"Related party" includes, but is not limited to, family members, an individual and corporation where more than 50 percent in the value of the stock is owned directly or indirectly by or for such individual, two corporations part of the same control group, a grantor and fiduciary of the same trust, a corporation and partnership if the same persons own more than 50 percent in value of the outstanding stock of the corporation and more than 50 percent of the capital interest or profits interest of the partnership.

What if I identify a replacement property which is to be produced/constructed?

In a deferred exchange, a transfer of Relinquished property will not fail to qualify for non-recognition of gain or loss, merely because the Replacement property is not in existence or is being produced at the time the property is identified as Replacement property. The transfer will qualify for non-recognition under IRC Sec. 1031, provided the party constructing the improvements does not act as the taxpayer's agent and the improvements are constructed prior to the taxpayer's acquisition of the Replacement property.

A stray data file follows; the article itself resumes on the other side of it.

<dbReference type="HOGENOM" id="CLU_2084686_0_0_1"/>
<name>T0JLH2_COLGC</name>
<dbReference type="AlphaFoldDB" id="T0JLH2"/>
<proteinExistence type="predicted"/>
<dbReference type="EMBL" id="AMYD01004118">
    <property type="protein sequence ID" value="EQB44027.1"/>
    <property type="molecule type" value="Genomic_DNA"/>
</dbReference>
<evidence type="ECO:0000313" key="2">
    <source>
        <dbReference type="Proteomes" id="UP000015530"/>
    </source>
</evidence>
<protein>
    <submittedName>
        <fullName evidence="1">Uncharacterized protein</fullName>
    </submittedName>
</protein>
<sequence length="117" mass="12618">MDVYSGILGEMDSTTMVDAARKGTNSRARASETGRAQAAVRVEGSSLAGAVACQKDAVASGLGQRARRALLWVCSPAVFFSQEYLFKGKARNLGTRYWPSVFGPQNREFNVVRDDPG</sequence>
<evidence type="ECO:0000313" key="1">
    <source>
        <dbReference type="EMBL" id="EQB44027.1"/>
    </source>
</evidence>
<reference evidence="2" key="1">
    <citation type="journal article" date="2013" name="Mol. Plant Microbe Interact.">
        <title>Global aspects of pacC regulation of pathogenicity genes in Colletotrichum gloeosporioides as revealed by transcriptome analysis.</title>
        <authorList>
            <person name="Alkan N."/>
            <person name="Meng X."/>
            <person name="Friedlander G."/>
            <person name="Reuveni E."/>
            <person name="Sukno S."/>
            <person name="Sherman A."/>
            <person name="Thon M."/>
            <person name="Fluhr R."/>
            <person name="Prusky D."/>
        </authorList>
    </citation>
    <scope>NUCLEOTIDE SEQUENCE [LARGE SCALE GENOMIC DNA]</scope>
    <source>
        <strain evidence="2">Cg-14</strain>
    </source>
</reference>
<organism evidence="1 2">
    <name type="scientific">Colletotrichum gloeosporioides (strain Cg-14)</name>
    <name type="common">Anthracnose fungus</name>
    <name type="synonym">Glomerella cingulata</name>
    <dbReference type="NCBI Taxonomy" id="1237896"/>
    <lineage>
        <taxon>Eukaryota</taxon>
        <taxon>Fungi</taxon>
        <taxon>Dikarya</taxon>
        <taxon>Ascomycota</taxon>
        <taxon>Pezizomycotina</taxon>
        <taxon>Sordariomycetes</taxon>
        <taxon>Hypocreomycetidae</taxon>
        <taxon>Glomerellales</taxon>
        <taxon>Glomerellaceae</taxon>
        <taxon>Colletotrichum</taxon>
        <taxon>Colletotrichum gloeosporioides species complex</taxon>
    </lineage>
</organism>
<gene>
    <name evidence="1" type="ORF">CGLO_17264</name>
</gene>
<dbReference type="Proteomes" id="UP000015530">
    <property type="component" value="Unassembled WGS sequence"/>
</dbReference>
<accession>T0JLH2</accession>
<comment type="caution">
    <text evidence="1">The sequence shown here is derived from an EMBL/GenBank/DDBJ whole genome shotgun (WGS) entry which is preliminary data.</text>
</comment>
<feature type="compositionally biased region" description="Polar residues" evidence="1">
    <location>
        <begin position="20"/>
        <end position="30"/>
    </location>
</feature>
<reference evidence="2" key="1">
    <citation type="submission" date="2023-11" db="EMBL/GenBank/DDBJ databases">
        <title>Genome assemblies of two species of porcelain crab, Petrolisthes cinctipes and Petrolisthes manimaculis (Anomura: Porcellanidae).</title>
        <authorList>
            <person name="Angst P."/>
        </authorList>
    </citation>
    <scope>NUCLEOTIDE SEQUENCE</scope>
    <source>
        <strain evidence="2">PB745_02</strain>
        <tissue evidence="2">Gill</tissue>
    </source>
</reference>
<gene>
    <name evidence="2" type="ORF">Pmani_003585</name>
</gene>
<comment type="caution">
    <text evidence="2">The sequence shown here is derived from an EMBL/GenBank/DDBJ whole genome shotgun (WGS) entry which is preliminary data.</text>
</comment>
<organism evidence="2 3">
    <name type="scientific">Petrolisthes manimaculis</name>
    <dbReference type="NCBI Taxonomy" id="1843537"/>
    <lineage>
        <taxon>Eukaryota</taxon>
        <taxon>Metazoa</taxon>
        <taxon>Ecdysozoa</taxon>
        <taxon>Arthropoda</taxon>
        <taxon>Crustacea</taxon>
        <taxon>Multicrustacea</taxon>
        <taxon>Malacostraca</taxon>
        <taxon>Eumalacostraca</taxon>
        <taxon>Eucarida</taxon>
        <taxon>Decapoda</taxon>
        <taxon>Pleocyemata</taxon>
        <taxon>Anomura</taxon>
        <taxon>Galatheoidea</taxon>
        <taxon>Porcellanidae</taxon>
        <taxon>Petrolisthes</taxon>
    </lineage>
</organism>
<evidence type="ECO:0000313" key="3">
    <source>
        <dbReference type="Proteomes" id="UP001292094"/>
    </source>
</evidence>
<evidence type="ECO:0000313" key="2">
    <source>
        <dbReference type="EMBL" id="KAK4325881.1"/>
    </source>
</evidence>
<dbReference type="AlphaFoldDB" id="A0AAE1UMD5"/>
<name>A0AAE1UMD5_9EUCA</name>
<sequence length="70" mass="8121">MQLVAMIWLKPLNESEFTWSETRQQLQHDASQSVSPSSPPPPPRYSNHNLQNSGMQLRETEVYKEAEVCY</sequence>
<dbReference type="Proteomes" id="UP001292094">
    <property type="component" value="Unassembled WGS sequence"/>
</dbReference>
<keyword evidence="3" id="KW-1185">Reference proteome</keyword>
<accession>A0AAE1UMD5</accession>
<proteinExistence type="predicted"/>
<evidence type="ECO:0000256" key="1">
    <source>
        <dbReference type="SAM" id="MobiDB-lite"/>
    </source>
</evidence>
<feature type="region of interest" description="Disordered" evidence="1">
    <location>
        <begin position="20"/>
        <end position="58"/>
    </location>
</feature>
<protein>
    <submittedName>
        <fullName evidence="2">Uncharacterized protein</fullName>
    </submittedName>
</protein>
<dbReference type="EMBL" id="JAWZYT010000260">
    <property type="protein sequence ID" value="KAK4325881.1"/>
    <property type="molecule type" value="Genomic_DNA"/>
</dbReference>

If the identified Replacement property consists of improved real property where the improvements are to be constructed, the taxpayer should provide a description for the underlying land and as much detail as possible regarding the construction of improvements at the time of identification.

The fair market value of the Replacement property to be produced is its estimated fair market value as of the date it is expected to be received by the taxpayer. Under the September, 2000 Revenue Procedure, a build-to-suit exchange may be structured using an EAT. This involves the drafting of additional documentation, complexity and will be more costly for a Taxpayer.

What if the replacement property is not finished at the end of the 180 days or the due date of my tax return, including extensions?

In situations where a construction exchange is involved, improvements can be done by a third party prior to the taxpayer's receipt of the Replacement property. This third party may be the Purchaser of the Relinquished property, the Seller of the Replacement property, a contractor, a qualified intermediary, or some other independent third party. To ensure that the Replacement property received by the taxpayer is substantially the same as identified, "substantial changes" cannot have been made to the property as it has been identified by the taxpayer.